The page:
Wednesday, April 5, 2017

Some Nuthall observations



Nuthall discovered that teachers are largely unaware of what their students are learning and base their practice on the cultural ideal of a busy active classroom.  However, Nuthall found no evidence of a direct link between teaching and learning.

The evidence showed that differences in student learning were the result of individual student motivation and to what extent the individual student shared the values and culture of the teacher/tester/school.

What he discovered, unsurprisingly, is that teaching is an enormously complex process not easily studied due to the hundreds of variables involved
When researching he could not find any scientifically sound teaching methods that could be relied upon to produce similar results.

Nuthall reasoned that because teaching/learning is such a personal and individual process valid research must include the subjective and personal elements of what goes on between the teachers and their students.

In order to manage a class of 25 to 35 students, all of whom have different knowledge, skills, interests and motivations, teachers have to focus on the performance of the class as a whole.  It is impossible to focus on the individual learning of any one student for more than very brief periods.
Within these standard patterns of whole-class management, students learn how to manage and carry out their own private and social agendas.  They learn how and when the teacher will notice them and how to give the appearance of active involvement.  They get upset and anxious if they notice that a teacher is keeping more than a passing eye on them.
If teaching is like conducting an orchestra, then it must be primarily about group management and must follow predictable patterns, so that both teacher and students know how to interact with each other.
Learning is usually a progressive change in what we know or can do.  What creates or shapes learning is a sequence of events or experiences, each one building on the effects of the previous one.  An event at one point in the sequence will have a different effect from the effect the same event would have had if it had occurred at another point in the sequence.
It is less important what that student is doing, or what resources the student is using, or what are any of the other contextual aspects of the experience.  What matters is the sense the student is making of the experience.
“that a large proportion of each student’s significant learning experiences were either self-selected or self-generated, even in quite traditional classrooms.”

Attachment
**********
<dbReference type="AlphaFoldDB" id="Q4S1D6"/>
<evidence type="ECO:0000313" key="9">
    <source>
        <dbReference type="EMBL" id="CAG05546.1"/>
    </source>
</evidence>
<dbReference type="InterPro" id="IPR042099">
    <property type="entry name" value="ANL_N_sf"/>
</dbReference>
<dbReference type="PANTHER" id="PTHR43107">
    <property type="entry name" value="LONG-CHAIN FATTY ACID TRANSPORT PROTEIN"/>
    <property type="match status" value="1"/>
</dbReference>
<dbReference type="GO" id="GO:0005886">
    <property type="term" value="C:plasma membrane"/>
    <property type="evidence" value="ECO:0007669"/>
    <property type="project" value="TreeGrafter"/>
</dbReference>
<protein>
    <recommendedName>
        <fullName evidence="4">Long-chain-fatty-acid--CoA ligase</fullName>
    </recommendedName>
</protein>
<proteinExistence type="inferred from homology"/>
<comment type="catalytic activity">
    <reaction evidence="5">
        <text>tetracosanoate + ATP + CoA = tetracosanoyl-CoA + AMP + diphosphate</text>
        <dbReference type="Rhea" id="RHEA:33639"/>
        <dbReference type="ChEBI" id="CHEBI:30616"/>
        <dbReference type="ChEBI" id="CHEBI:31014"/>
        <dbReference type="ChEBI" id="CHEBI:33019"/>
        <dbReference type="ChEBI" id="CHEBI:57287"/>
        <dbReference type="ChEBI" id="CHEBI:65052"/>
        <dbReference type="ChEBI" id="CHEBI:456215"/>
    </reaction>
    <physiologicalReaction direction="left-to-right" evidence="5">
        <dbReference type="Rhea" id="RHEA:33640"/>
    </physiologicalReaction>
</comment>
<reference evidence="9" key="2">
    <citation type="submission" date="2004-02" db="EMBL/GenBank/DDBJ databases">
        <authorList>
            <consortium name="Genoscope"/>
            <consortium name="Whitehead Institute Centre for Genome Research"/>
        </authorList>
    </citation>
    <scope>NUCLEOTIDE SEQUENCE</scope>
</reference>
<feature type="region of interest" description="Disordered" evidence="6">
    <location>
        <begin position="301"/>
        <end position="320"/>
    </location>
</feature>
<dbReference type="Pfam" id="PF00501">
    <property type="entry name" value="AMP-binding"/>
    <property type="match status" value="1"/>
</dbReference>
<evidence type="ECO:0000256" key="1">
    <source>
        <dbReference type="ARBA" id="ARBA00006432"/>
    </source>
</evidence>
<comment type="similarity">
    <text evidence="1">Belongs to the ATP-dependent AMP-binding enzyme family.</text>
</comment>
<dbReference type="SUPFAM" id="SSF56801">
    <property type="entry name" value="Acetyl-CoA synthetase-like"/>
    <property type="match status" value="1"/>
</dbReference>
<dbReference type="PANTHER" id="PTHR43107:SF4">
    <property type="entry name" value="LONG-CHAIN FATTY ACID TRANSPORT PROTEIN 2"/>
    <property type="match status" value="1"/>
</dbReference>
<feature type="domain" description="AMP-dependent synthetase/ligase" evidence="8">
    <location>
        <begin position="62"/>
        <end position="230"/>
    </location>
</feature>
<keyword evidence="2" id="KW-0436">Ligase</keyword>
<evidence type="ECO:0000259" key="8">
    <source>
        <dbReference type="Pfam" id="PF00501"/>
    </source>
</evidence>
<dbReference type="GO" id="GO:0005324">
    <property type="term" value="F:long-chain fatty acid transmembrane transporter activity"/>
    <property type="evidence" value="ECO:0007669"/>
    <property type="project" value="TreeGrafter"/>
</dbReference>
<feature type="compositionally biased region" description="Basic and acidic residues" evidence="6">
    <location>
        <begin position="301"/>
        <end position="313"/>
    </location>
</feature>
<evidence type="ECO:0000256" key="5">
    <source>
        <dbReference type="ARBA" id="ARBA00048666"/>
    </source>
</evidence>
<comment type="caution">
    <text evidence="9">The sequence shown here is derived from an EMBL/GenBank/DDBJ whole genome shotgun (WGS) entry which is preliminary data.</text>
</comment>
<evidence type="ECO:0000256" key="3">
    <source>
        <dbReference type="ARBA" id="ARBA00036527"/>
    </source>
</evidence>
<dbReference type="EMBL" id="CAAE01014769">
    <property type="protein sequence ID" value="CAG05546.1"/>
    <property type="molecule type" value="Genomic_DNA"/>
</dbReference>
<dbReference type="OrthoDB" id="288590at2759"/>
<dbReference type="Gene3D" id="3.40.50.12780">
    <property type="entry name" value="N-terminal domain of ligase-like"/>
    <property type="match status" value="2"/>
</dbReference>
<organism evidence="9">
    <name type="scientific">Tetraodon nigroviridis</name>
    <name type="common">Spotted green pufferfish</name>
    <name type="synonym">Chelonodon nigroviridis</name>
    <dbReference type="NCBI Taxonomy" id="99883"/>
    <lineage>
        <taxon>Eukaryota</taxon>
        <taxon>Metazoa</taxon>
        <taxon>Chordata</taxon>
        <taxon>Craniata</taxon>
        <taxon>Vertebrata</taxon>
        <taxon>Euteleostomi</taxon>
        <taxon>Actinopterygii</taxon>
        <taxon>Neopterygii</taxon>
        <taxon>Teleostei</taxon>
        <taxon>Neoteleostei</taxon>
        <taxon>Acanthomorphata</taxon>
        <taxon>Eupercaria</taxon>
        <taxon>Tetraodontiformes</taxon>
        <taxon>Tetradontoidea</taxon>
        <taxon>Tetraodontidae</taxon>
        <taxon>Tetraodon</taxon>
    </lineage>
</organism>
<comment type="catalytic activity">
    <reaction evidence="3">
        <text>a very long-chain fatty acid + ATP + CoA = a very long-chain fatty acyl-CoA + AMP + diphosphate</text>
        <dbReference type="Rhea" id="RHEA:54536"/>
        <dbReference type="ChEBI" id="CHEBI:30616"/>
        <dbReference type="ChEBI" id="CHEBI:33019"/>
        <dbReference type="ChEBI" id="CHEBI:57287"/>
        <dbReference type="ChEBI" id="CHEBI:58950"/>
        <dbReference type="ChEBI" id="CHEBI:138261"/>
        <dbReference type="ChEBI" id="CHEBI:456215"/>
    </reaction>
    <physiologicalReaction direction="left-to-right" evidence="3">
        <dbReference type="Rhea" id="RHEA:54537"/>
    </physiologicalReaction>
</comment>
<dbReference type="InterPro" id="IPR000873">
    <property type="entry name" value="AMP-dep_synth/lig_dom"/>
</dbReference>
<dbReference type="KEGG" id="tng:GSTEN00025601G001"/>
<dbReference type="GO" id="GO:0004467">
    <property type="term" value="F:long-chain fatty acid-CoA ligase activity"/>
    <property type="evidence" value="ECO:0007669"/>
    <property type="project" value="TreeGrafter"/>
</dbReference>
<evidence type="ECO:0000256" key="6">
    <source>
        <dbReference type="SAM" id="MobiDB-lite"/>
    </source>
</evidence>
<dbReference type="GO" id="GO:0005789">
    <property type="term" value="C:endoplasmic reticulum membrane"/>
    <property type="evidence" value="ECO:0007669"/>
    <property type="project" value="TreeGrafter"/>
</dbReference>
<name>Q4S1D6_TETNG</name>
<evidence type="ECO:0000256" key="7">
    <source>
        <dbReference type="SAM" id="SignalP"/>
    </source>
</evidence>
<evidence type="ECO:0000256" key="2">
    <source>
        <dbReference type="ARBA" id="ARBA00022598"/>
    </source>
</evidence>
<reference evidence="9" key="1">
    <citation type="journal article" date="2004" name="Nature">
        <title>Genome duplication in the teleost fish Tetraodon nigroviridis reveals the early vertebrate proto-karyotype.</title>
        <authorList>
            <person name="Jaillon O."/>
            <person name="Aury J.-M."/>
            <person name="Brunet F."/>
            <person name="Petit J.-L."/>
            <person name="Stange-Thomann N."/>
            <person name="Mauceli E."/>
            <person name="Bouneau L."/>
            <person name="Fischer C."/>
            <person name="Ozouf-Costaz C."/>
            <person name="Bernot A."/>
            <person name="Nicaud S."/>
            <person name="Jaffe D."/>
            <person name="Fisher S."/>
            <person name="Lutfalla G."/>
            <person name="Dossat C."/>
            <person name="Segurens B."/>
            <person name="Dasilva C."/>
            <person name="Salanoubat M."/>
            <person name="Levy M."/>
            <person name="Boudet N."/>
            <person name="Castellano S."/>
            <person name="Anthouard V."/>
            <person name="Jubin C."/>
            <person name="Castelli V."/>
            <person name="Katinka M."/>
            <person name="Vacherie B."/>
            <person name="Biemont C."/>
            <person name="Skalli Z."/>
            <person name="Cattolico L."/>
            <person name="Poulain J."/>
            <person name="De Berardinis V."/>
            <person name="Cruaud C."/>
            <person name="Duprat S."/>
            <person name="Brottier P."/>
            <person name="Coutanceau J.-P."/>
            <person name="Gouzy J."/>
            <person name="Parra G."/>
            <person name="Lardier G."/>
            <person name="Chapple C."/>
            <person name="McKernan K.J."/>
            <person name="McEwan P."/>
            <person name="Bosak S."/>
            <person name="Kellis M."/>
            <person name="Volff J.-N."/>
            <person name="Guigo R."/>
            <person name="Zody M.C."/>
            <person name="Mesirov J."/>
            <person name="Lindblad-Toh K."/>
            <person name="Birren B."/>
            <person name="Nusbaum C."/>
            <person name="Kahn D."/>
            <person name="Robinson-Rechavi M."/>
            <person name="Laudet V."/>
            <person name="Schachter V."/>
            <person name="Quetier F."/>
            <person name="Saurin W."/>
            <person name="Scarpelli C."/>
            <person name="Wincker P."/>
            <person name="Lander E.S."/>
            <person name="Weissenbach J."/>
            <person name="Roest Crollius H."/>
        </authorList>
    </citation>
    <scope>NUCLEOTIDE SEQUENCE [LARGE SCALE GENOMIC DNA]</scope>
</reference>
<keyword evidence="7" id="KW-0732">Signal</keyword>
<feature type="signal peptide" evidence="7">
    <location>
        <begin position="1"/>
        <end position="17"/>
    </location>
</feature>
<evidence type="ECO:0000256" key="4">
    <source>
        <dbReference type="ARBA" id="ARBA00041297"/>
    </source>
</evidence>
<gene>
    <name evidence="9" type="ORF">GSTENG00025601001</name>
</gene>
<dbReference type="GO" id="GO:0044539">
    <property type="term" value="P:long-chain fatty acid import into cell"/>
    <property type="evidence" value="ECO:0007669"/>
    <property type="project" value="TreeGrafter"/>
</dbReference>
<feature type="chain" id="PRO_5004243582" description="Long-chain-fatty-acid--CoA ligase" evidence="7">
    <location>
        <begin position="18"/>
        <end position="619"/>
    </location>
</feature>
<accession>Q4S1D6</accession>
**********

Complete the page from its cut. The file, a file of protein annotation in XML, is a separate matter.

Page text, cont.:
The more able students talked more amongst themselves about relevant content.  They asked more questions and persisted with problems for a longer time.  They seemed to be more interested, more persistent, and less likely to be distracted.  There was no evidence that they found the tasks easier, or had fewer difficulties.  There was no evidence that their minds processed the experience differently.  The difference was in the way they managed their involvement in classroom activities, and in the advantage they gained from having more relevant background knowledge.
So those students whose backgrounds provide them with the cultural knowledge and skills to use the classroom and its activities for their own purposes, learn more than those who dutifully do what they are told but do not want, or know how, to create their own opportunities.  Differences in ability are more likely to be the product of differences in classroom experiences than the other way around.
“Knowledge is more like a continuous landscape rather than a set of discrete countable objects.  It cannot be sensibly represented by numbers.  This lead to the conclusion that the scores that students get on standard paper and pencil tests are primarily the result of the students’ motivations and cultural background, and only secondarily about what the student knows or can do.”

Teachers consistently said they knew their teaching was going well based on the appearance of student engagement.
It was the look in the students’ eyes, the questions they asked, the fact that they didn’t stop talking about the topic or problem when they left the classroom.  In short, by the feel and sounds of interest and focused busyness.